Dec. 31: Haar’s Drive-In Theatre, Dillsburg PA

It’s Day 365 of my virtual Drive-In-a-Day Odyssey. It took less than a half hour to drive from the Cumberland Drive-In Theatre southeast of Newville PA to Haar’s Drive-In Theatre in Dillsburg PA.

The first inkling of the drive-in was in October 1952 when the National Production Authority allocated Vance W. Haar sufficient copper to build his drive-in. At the time, he said would cover 10 acres, hold 500 cars (with a possible later expansion to 1000), cost $41,200, and open the following spring.

The next mention was a March 24, 1953 ad for the annual Clean Sweep Sale at Haar’s Auction House. It said, “Don’t miss the Grand Opening of Haar’s new drive-in theatre, Friday, May 1st”.

The Gettysburg Times of June 10 had a note that Haar’s would have its grand opening on June 18. Haar now said that the drive-in cost “about $100,000” to build. This time the projected date was accurate, as proven by a grand opening ad that day. Billboard magazine belated noted on August 8 that the “520-car capacity” drive-in was now open.

Vance Haar passed away in 1973, and one of his sons, Boyd Haar, died in 1986. In its annual roundups from 1991 through 1998, The Sentinel of Carlisle wrote that Haar’s was owned by George Haar, brother Elwood Haar and sister Claribel Lecrone.

In 1999, The Philadelphia Inquirer had a fun article pointing out that residents of the neighboring townhouses and apartments effectively have a free season pass to Haar’s. “And there’s that funny echo that sometimes sours the sound coming from 500 little car-mounted speakers – especially when the lot has empty spaces.” The article said Elwood ran the theater with siblings George and Claribel, and personally hand-peeled up to 1000 pounds of potatoes per week for his French fries. “You’ve got to love it to do this,” he said.

In 2003, Haar’s opener was postponed a few weeks because of problems with the septic system. A Sentinel article that spring said that Vickie Hardy, Vance’s granddaughter, was company president. According to Haar’s About Us page, the transition had taken place on March 1 that year.

In June 2009, the York Daily Record reported that there were rumors that Haar’s would close. Hardy said that the ownership group had committed to keeping the drive-in open for that year. “After that, the group plans to chat again, Hardy said.”

The Dillsburg Banner celebrated Haar’s 60th season in 2012. At that point, Elwood was still running the projector but the spokesperson was Hardy, “current owner of the drive-in with her husband, Doug, her sister, Connie Darbrow, her sister’s husband, Al, and her cousin, Sandra Haar.” Haar’s converted to digital projection that year, as I wrote that May.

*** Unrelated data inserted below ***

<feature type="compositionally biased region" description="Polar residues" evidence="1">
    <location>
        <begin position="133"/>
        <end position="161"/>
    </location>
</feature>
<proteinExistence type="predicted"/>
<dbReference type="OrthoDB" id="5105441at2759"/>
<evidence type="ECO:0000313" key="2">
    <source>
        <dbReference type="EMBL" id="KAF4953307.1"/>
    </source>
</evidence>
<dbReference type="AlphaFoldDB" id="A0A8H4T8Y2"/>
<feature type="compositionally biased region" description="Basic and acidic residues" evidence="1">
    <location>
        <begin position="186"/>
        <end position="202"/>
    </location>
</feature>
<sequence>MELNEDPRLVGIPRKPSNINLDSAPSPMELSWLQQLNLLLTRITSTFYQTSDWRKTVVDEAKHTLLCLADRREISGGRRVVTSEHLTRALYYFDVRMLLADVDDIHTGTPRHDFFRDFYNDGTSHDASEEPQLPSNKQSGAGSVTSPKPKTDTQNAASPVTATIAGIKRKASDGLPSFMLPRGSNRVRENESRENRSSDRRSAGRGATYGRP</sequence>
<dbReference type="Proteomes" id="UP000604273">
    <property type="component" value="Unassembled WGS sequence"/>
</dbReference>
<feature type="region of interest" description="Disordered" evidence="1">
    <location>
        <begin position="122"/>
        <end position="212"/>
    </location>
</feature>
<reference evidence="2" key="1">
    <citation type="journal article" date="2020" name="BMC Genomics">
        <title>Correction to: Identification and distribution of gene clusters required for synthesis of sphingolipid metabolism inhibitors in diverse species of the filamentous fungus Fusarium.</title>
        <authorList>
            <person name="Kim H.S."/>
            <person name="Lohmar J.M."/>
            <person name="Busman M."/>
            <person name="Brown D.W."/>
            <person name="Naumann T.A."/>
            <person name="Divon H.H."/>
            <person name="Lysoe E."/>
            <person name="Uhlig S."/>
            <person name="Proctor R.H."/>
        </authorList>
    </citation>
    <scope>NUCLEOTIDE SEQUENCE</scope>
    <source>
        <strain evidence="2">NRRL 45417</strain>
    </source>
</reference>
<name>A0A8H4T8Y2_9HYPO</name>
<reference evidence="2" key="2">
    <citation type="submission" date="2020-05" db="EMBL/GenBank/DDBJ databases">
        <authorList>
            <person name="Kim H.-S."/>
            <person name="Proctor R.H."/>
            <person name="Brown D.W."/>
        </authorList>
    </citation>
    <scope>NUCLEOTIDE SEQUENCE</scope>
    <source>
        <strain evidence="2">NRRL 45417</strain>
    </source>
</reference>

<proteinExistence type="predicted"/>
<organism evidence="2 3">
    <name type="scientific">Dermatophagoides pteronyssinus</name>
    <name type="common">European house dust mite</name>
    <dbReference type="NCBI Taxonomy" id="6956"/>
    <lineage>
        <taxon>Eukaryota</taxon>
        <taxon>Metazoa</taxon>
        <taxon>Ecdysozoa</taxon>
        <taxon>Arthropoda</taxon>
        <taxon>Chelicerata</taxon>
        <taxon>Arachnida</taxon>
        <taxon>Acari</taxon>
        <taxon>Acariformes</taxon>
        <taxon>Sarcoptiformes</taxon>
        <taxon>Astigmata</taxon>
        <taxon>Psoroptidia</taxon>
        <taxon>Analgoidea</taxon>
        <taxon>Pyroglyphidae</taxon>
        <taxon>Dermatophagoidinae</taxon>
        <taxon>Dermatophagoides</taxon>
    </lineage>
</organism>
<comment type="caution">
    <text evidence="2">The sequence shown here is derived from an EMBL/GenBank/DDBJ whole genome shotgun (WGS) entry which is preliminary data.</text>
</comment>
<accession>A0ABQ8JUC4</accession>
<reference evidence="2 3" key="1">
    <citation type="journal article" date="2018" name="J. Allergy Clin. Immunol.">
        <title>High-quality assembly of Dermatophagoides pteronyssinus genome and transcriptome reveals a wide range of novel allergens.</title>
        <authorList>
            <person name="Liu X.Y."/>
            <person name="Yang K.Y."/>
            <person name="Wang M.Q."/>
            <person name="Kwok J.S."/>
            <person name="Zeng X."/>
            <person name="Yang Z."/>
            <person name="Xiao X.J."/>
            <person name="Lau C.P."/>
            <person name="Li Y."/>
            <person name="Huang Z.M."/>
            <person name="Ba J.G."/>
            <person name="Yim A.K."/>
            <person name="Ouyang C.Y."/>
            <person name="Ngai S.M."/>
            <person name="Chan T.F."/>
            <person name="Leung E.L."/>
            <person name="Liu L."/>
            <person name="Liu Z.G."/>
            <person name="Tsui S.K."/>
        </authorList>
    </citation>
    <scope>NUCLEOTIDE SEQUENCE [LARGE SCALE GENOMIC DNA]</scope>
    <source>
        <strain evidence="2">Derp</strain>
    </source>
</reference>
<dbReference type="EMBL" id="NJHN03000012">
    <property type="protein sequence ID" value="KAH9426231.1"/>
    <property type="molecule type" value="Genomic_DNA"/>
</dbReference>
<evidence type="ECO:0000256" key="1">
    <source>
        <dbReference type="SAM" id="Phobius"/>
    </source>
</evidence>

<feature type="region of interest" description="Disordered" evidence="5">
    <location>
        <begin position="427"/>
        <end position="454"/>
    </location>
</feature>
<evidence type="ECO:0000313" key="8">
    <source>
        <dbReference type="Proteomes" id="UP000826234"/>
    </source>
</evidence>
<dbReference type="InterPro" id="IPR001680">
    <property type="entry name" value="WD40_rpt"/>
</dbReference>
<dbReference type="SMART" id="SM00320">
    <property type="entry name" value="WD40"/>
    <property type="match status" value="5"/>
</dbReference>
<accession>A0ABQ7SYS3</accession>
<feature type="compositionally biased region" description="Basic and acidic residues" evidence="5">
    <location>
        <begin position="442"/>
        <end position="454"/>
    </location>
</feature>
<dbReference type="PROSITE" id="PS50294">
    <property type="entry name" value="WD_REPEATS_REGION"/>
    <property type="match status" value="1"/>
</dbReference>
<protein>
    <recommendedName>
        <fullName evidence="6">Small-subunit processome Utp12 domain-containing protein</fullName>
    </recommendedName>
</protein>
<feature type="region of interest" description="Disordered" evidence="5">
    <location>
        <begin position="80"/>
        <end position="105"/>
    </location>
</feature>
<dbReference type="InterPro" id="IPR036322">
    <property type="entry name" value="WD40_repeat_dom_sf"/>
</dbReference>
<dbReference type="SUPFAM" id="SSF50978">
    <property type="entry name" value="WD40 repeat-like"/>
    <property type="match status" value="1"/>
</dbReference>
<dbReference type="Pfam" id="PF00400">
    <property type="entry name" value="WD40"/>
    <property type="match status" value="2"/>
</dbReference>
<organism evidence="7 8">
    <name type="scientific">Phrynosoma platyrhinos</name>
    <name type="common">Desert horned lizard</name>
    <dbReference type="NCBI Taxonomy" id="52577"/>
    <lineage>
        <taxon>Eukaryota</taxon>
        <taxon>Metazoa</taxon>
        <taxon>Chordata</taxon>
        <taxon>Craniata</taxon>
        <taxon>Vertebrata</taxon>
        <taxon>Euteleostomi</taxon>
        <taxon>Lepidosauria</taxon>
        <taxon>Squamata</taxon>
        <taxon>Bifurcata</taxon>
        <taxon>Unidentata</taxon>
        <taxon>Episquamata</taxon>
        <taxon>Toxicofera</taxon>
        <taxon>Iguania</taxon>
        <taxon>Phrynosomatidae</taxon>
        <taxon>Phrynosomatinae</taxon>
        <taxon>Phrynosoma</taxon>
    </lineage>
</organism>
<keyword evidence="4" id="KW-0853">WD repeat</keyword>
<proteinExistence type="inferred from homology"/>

In early 2016, the owners determined that the original screen could not be repaired, so they had it torn down. Soon after was a bit of excitement when the debris caught fire, but that didn’t stop a new screen from going up. “We are looking forward to many years of showing fabulous movies under the stars,” Hardy told Lancaster Online.

The embedded video of the day is from WPMT, Harrisburg’s News Leader, celebrating the new screen that went up in July 2016.

Miles Today / Total: 22 / 40160 (rounded to the nearest mile)

Movie Showing / Total Active Nights: dark / 200

Nearby Restaurant: Pakha’s Thai House was not the kind of restaurant I was expecting to find in Dillsburg. It’s thoroughly Thai from its cuisine to its decor. For dinner, I enjoyed the cinnamon chicken with a side of seafood soup. All of these spices should help keep me healthy for the new year.

Where I Virtually Stayed: If you want to stay in Dillsburg, you’re going to need to stay at the Rodeway Inn. It’s humble, it’s not that bad, and it’s quite inexpensive. My room had a couple of double beds and all the modern amenities. There was coffee at check-in, coffee in the morning, and plenty of cash left in my pocket for breakfast at Wolfe’s Diner.

Only in Dillsburg: Every* New Year’s Eve in Dillsburg, hundreds gather downtown to experience the world-famous Pickle Drop. At midnight, a six-foot-tall pickle drops from the local fire department’s ladder truck into a pickle barrel and fireworks go off. Prior to the drop, they have live entertainment, children’s activities, themed refreshments like pickle soup and fried pickles, and ice sculpting on the square. *-Except this year because of forecast single-digit temperatures outside and no heat in Dillsburg Elementary School where some of the events are held.

Next stop: 2018.

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